The Iranian government is terrified of what will happen in the June presidential elections, predicting a minuscule 25% turnout because of how many people have no faith in the ruling system whatsoever. Just one month from registration day, the regime also doesn’t have a serious candidate, with the military figures already in the running deemed not efficient enough to solve the growing crises in Iran.
Many officials (and 220 MPs who signed a letter to the effect) are hoping that Judiciary Chief Ebrahim Raisi, who served on the death committees during the 1988 massacre of political prisoners, will run and unite many behind him. This would leave the Judiciary post open but likely only to someone made in his mould. Raisi even appears to have the backing of Supreme Leader Ali Khamenei, who previously urged Raisi to run in 2017 and who dissuaded the grandson of the clerical system’s founder Ruhollah Khomeini from running this year.
It seems that the only people allowed to run are those with ties to the repressive apparatus; although in fairness, that not that different to every other year because the candidates must swear loyalty to the Supreme Leader. But they are also worried that the options to vote for are not exactly going to encourage people to vote, especially given the still-out-of-control pandemic and the campaign by the Iranian resistance to boycott the elections and show how illegitimate the ruling theocracy is.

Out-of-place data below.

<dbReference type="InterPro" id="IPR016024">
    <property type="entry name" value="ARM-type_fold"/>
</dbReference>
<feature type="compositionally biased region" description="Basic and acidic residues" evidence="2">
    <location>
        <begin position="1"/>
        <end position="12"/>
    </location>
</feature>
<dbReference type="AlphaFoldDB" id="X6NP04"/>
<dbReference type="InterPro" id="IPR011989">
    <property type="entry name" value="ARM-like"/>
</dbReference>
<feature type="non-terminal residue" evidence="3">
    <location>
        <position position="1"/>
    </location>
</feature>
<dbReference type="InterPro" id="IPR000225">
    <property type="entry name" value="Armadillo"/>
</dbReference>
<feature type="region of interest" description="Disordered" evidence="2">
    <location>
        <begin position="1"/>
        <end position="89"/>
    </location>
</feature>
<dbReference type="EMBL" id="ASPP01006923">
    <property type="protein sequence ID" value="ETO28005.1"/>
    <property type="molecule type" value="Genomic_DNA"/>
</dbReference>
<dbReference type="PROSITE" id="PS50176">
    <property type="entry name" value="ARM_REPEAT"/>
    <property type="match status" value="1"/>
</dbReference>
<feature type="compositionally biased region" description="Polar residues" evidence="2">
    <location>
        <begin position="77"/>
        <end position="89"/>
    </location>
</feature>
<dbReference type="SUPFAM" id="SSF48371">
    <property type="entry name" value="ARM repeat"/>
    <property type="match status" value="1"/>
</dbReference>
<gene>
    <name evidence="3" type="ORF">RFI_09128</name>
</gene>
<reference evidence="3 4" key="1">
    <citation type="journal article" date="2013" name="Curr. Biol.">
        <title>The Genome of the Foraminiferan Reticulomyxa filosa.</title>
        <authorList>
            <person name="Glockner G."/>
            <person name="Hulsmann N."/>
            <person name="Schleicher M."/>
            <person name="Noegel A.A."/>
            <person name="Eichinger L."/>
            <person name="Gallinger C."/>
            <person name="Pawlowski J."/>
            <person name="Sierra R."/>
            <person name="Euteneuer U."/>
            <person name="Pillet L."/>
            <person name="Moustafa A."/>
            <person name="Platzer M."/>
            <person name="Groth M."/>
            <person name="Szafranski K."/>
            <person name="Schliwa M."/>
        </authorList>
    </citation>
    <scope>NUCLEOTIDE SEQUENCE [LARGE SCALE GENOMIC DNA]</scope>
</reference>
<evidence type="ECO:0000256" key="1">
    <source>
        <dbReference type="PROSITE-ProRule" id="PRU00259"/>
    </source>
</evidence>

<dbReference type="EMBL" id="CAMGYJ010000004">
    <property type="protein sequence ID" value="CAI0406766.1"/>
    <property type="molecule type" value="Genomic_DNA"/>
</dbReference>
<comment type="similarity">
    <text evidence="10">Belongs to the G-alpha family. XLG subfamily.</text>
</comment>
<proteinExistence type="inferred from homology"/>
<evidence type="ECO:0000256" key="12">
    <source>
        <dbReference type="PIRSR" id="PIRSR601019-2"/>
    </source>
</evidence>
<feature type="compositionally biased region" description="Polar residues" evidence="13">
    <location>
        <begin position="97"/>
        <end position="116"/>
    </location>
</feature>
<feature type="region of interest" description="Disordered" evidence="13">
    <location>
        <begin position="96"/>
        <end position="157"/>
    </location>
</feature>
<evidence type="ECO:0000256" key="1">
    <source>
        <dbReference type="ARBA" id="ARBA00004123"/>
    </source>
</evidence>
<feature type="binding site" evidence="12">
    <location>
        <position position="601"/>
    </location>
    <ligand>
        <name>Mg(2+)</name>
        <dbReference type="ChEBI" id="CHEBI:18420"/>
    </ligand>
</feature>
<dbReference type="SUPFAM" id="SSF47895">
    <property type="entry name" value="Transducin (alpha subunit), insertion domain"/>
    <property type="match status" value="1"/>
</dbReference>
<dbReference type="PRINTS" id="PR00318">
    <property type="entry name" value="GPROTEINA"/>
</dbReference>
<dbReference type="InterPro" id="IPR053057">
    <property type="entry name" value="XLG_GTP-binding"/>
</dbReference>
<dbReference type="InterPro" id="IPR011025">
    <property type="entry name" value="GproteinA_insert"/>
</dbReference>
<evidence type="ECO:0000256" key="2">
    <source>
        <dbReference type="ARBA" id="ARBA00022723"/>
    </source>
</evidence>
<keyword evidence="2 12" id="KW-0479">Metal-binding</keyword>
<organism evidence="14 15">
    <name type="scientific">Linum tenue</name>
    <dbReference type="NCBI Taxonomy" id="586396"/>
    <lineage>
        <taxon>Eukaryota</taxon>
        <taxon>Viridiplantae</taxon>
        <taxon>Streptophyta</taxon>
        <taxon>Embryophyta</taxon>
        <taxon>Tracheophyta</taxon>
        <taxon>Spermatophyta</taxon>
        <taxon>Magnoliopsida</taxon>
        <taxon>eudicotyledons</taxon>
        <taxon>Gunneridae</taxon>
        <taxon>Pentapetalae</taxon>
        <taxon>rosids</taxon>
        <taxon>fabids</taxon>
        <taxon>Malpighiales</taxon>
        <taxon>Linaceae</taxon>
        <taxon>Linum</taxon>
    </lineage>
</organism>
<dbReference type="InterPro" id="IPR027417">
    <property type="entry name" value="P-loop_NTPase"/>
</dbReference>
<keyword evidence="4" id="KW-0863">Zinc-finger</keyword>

The public has taken that message on board, with many at protests chanting, “we have seen no justice and we will not vote”, to show their distaste for the mullahs, who cannot even begin to fix the people’s problems. Thus, the mullahs and state-run media are getting worried, warning that this could be terrible for the entire system as more and more sectors abandon it.
Interior Minister Abdolreza Rahmani Fazli said: “The political and social atmosphere of the society and public opinion has not yet shown any particular sensitivity and reaction for the elections.”
While former MP Mahmoud Sadeghi described the “election atmosphere” as cold with the best hope being 25% participation.
The Iranian opposition said: “The regime clearly cannot cope with the status quo. The power struggle between various factions, a predicted low election turnout of 25 per cent, and no nomination of serious candidates are the regime’s major obstacles for the upcoming election. No matter what path the regime chooses, it will certainly be a turning point.”